The Challenge of Challenge Day
Gina Cusing '16
Many of SI’s current sophomores remember Challenge Day from their freshmen year as a day filled with emotional stories, abundant tears, and eye-opening activities. Ultimately, Challenge Day intended to bring the freshman class closer together and allow them to connect with people they would not normally talk to as well as their own personal identities. Energetic Challenge Day staff led students in fun games alongside more serious activities in an effort to "recognize stereotypes and labels," "tear down the walls of separation," and "help shift dangerous peer pressure to positive peer support," ac- cording to the organization's website, www. challengeday.org.
However, not everyone felt like they achieved these goals as a result of their experience at Challenge Day. Lizzie Ford '16 explained, "I felt pressured to share personal stuff with a group of people I barely knew." Lizzie's opinion rings true with many other students, especially those who were not in a group with their friends. Group leaders (mainly SI faculty members) encouraged students to share personal stories within a small group. Many of these topics were things that students were not comfortable enough to share with even their closest friends, so opening up to people they were unfamiliar with was, for some, uncomfortable and embarrassing.
Even if some students felt that Challenge Day achieved its goals, the lasting effects of its achievements is also question-able. Megan Gamino ’16 recalls enjoying her Challenge Day experience but says that “it seems like the next day none of it had ever had ever happened and the community was just back where it started." Does Challenge Day really accomplish its goal if students "tear down the walls of separation," only to build them back up the following day? The lack of lasting changes in our community makes all the activities, sharing, and awakening experiences seem worthless unless participants succeed in breaking stereotypes and promoting long- lasting unity, as the program encourages.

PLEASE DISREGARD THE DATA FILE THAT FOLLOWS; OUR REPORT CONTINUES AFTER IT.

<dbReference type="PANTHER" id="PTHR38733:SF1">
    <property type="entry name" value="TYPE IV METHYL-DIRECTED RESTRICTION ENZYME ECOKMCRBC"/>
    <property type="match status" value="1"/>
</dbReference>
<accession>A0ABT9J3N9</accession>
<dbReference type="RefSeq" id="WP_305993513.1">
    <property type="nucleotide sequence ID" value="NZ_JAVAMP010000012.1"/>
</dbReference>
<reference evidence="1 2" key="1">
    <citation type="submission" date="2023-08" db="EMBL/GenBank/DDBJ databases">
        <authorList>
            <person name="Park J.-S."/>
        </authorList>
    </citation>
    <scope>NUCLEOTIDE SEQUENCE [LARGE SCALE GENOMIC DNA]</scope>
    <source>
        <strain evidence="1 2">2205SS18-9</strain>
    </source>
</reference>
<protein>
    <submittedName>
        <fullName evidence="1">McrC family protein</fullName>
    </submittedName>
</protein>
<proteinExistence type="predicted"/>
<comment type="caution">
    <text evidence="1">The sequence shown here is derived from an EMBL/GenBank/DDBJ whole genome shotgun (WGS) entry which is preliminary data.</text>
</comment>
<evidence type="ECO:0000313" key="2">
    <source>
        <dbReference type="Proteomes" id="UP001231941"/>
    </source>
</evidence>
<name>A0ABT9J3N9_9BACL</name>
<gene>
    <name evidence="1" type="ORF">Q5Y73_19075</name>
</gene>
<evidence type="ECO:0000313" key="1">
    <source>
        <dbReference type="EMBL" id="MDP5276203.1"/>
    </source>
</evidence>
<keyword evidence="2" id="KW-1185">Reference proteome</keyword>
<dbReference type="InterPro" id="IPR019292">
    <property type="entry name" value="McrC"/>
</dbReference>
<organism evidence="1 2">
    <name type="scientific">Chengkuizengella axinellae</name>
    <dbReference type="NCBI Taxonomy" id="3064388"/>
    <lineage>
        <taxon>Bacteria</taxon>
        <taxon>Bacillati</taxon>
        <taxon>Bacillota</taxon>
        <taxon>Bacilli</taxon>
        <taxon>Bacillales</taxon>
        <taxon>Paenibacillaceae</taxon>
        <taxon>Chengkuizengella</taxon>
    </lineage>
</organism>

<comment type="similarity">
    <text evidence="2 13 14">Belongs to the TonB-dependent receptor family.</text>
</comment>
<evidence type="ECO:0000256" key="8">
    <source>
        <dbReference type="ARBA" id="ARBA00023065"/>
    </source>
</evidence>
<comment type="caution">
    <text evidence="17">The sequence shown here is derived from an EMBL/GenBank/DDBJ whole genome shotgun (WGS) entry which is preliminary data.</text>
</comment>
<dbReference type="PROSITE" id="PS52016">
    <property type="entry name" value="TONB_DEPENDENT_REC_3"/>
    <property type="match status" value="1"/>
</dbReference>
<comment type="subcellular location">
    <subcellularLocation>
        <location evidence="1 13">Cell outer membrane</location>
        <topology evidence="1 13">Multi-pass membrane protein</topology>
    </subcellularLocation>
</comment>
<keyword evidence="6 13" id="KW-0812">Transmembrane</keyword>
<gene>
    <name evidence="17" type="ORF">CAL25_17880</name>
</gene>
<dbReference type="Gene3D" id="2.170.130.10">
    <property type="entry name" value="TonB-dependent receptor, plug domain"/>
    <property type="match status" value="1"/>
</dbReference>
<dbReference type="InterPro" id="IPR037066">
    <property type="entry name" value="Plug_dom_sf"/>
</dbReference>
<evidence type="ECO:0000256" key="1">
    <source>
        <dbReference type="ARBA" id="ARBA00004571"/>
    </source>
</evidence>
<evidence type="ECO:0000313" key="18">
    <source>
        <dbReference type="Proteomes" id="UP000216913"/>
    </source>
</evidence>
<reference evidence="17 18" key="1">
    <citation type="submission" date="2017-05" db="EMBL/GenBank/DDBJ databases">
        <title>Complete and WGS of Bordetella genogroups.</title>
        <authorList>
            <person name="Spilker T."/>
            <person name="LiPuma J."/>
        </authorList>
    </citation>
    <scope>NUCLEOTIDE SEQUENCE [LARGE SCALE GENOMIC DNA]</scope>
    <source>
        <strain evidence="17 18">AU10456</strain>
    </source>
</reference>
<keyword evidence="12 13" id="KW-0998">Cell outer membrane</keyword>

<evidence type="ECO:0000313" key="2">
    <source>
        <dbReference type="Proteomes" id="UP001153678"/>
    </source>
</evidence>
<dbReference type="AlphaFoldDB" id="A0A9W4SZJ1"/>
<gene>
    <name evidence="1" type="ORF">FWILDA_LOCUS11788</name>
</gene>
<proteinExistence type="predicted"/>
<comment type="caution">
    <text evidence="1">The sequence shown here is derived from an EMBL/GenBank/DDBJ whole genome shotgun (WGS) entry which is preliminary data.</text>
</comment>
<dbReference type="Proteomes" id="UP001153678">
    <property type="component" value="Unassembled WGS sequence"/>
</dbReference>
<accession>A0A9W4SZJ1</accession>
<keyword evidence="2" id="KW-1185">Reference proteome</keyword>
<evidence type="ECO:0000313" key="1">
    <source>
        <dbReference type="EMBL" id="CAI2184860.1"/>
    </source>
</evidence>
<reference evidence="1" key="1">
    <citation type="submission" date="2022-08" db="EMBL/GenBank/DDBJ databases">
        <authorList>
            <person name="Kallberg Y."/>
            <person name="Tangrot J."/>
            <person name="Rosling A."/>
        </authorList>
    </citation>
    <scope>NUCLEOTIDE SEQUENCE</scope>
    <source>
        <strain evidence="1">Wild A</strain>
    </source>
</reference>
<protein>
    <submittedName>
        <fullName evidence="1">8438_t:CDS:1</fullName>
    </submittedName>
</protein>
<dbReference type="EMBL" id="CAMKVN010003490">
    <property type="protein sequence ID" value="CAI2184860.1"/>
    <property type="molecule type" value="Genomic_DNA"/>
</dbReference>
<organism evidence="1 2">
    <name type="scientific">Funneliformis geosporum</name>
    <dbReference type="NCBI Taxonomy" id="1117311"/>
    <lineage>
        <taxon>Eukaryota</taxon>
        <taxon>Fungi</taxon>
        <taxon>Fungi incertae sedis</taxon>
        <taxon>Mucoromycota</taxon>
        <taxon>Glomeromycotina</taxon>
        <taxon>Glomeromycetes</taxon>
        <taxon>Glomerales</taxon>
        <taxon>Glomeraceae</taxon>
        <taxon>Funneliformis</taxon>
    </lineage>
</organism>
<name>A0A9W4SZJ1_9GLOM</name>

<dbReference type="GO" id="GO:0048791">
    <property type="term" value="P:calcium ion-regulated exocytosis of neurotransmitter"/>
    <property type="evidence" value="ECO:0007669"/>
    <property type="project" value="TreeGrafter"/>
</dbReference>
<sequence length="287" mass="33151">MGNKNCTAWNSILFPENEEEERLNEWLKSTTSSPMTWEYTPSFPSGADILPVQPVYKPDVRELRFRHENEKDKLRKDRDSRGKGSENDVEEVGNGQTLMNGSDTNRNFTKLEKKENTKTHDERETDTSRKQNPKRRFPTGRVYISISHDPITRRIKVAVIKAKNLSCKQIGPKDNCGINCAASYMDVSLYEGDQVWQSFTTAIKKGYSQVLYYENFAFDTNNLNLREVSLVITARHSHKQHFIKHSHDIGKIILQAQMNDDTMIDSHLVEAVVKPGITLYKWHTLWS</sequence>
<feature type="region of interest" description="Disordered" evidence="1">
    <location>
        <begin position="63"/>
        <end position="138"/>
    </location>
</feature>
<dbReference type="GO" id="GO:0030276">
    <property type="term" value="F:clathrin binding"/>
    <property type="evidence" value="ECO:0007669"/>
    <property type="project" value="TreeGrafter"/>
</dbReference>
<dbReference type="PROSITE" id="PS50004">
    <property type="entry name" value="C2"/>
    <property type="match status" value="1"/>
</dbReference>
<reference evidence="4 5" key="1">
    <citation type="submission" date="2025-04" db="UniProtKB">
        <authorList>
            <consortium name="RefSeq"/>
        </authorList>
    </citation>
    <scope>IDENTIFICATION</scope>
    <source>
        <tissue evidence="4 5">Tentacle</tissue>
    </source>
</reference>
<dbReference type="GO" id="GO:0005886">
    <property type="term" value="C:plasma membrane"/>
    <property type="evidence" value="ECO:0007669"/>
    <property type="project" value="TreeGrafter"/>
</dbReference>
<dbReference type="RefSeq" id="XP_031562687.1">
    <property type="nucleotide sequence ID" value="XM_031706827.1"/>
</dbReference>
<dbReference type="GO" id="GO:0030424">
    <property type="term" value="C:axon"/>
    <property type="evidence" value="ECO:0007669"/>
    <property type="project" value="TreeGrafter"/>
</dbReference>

Perhaps the program would have been more effective and influential if students in- volved were more familiar with their peers, had more opportunities to witness the is- sues Challenge Day targeted, and possessed more experience with the school community in general (i.e., not freshmen). A better familiarity with fellow students and a better understanding of the school's community would help Challenge Day participants feel more inclined to share stories within a small group, take the activities seriously, get in touch with their identities, and actually make lasting connections with the people they share this experience with.
The Challenge Day organization encourages its participants to "be the change they wish to see in the world." However, unless participants carry out this pledge at SI and in their day to day lives, they may struggle to build a community that practices acceptance, respect, and zero tolerance for bullying.
Choose groups to clone to: